The Sustainable Prosperity Project (SP) was originated by law professor Stewart Elgie and is being directed by Jane McDonald, who has been active in the area of environmental sustainability for over a decade, most recently with Environment Canada.
Early in 2007, fifty leaders from business, government, foundations, environmental organizations, universities and other fields agreed to apply their capacities to the use of fiscal tools to create a sustainable society. These outstanding thinkers and experts are working to shape the projects vision and strategy.
Canada faces serious and growing ecological challenges that must be addressed promptly if we are to secure our health and quality of life, our natural heritage, and remain economically competitive. The Sustainable Prosperity Projects core vision is a ten-year plan to transform Canada’s economy, giving companies and consumers financial incentives to make environmentally beneficial decisions making the market work for the environment, not against it.
Working with influential partners, SP seeks to re-frame the environment-economy debate and show that it is possible to have both a healthy environment and a prosperous economy. A range of initiatives at the national, provincial and local levels seek to lay the groundwork for a greener, more competitive Canada, founded on the principle that truly sustainable development can and must be achieved. SPs first goal is green economic reforms at all levels of government, leading to tangible gains in areas such as forest management, air pollution and green cities.
With several short-term successes, SP intends to demonstrate its effectiveness and generate momentum for further change. During the first five years, the objective is to assist at least five jurisdictions in implementing comprehensive green economic reform around key issues such as air pollution, sustainable transport, alternative energy and forest protection. Building broad-based support among the public and opinion leaders will lay the foundation for further change in years 5-10.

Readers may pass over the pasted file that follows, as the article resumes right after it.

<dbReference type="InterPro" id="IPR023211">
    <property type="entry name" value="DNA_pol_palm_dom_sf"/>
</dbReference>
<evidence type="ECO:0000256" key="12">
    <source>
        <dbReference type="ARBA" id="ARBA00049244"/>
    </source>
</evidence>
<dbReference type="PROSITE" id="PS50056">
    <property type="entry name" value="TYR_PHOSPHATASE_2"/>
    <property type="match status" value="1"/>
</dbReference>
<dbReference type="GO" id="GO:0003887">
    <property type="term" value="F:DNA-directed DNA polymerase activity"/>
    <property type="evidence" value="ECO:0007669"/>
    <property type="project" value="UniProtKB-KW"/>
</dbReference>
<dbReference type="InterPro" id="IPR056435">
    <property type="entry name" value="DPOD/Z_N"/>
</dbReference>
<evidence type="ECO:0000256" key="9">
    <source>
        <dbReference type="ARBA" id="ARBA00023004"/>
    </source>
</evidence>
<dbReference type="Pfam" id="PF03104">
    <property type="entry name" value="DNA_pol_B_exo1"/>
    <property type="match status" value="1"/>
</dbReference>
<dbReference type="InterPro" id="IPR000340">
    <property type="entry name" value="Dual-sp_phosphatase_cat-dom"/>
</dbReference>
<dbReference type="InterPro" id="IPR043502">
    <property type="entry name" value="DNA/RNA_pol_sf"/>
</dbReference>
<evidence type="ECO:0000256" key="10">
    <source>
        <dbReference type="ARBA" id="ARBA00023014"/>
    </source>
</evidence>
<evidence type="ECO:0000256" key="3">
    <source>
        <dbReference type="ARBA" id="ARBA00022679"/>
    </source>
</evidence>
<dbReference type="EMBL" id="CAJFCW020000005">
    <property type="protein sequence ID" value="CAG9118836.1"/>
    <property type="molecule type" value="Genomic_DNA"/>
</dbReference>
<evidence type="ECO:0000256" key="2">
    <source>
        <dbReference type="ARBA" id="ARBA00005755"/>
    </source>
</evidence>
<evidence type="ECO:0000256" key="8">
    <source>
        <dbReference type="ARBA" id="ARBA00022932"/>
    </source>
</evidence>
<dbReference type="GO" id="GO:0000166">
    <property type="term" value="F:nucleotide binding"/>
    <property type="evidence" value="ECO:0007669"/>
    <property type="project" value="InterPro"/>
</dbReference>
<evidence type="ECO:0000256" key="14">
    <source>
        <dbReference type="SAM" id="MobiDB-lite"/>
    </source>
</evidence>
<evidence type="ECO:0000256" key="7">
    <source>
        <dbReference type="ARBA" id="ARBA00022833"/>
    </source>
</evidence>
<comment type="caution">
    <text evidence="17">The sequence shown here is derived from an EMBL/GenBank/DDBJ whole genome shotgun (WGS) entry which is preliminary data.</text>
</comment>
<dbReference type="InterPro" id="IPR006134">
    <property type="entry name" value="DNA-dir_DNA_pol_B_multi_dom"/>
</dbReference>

The result should be far-reaching fiscal and policy reforms to integrate environmental costs and benefits into the marketplace, leading to a greener, more competitive nation and allowing Canada to serve as a global model that truly sustainable development is achievable.
In early 2008 SP received $155,000 of additional funding from three Canadian Foundations, and was awarded $1.8 million over seven years by the Social Sciences and Humanities Research Council of Canada (SSHRCC) for the Research and Policy Network.
Late last year, Stewart Elgie, Shell Canada President and CEO Clive Mather, and Simon Fraser University professor Nancy Olewiler endorsed the proposed B.C. carbon tax. In April 2008, University of Calgary professor Jack Mintz and Nancy Olewiler launched a report on fuel tax shifting that garnered significant attention from both media and policy-makers.